جے ڈی (یو) نے سی اے بی – ٹائمز آف انڈیا کی حمایت پر پارٹی میں تقسیم سے انکار کیا

جے ڈی (یو) نے سی اے بی – ٹائمز آف انڈیا کی حمایت پر پارٹی میں تقسیم سے انکار کیا


Translating…

NEW DELHI: JD(U) parliamentary party leader

Rajiv Ranjan Singh

on Tuesday denied suggestions of a split in the ranks over support to the Citizenship Amendment Bill, scoffing at the argument of a couple of his colleagues that by siding with the government over the controversial legislation, the party had undermined its ‘secularism’ plank.

Hours after retired diplomat and former general secretary Pawan Varma and poll strategist and former vice-president

Prashant Kishor

publicly criticised JD(U)’s vote for the CAB, Singh questioned their argument that the bill was at odds with ‘secularism’. “This bill has got nothing to do with secularism. It is aimed at providing relief to a broader group of religious minorities facing persecution in Pakistan,

Bangladesh

and Afghanistan. It is a specific legislation for a specific group and by no stretch of imagination can be called communal,” he said.

Singh, who spoke forcefully for the bill in

Lok Sabha

on Monday, further said the legislation did not hurt Indian Muslims in any way.

Early on, Varma had disagreed with the party’s stand. “I urge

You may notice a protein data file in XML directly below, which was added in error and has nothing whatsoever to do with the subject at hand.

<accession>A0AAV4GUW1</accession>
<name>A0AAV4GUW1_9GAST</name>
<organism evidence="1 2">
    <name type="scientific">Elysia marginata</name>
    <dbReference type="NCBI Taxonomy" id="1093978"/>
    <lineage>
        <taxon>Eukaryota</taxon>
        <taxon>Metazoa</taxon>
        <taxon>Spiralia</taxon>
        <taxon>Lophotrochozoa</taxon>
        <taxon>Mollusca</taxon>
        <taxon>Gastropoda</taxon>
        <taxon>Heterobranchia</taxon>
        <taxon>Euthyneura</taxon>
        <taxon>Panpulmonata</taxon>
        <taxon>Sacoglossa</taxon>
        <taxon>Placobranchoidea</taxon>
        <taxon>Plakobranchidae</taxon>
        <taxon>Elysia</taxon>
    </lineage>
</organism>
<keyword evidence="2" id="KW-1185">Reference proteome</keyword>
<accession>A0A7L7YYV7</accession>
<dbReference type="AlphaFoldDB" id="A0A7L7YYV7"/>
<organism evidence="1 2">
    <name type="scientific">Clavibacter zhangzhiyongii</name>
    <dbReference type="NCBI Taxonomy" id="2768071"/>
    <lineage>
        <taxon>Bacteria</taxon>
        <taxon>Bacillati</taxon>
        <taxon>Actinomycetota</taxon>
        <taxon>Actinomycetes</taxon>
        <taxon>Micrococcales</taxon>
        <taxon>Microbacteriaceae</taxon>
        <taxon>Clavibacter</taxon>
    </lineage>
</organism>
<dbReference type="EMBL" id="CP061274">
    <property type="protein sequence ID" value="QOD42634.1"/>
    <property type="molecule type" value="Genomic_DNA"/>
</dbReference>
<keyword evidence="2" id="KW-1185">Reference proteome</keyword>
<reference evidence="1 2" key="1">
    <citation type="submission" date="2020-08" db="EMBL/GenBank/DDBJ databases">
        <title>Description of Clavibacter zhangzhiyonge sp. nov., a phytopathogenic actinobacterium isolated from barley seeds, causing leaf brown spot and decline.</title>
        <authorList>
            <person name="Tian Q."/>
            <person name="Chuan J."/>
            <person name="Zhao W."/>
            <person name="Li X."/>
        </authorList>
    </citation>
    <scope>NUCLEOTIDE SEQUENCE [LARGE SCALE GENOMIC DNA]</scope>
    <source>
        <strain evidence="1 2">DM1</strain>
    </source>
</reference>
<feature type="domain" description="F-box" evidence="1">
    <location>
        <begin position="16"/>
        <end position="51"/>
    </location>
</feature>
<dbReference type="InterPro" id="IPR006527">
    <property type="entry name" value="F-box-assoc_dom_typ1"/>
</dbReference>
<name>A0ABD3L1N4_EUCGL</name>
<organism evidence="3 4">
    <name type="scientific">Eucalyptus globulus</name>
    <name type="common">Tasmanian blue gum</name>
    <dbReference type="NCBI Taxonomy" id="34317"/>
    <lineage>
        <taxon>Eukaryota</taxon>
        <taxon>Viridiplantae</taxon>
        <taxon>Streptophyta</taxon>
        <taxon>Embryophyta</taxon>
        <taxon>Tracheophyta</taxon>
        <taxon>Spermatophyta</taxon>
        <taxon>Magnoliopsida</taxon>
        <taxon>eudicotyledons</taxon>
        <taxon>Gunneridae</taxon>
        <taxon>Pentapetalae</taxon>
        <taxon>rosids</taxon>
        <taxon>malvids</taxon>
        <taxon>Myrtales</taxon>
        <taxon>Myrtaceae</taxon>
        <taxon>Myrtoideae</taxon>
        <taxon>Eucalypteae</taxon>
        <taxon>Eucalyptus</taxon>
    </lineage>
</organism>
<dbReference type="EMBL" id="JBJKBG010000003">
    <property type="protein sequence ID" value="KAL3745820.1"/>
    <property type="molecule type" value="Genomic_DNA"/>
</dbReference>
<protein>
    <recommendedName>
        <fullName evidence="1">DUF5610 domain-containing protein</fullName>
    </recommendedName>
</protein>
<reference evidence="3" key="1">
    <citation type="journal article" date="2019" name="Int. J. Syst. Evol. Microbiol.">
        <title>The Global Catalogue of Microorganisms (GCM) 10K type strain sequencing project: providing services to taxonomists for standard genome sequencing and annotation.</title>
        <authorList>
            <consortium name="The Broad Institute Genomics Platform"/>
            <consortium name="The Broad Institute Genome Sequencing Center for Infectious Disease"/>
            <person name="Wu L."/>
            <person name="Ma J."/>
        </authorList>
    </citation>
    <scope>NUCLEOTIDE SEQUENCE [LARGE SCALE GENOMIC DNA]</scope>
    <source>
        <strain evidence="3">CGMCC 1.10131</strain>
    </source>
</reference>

Nitish Kumar

to reconsider support to the CAB in

Rajya Sabha

. The bill is unconstitutional, discriminatory and against the unity and harmony of the country, apart from being against the secular principles of JD(U). Gandhiji would have strongly disapproved it,” Varma, also the party’s national spokesman, tweeted.

On Monday night, while the bill was being put to vote in Lok Sabha, Kishor had tweeted, “Disappointed to see JD(U) supporting CAB that discriminates right of citizenship on the basis of religion. It is incongruous with the party’s constitution that carries the word secular thrice on the very first page and the leadership that is supposedly guided by Gandhian ideals.”

JD(U)’s leader in Lok Sabha Singh made light of suggestions that the party was divided on the issue. “The party’s stand is not decided by intellectuals who have not toiled on the ground to build it from scratch. It is also not decided by those who are careerists and keep bringing their business interests into play. People should not mix their commercial considerations with the political interests of the party,” Singh told TOI.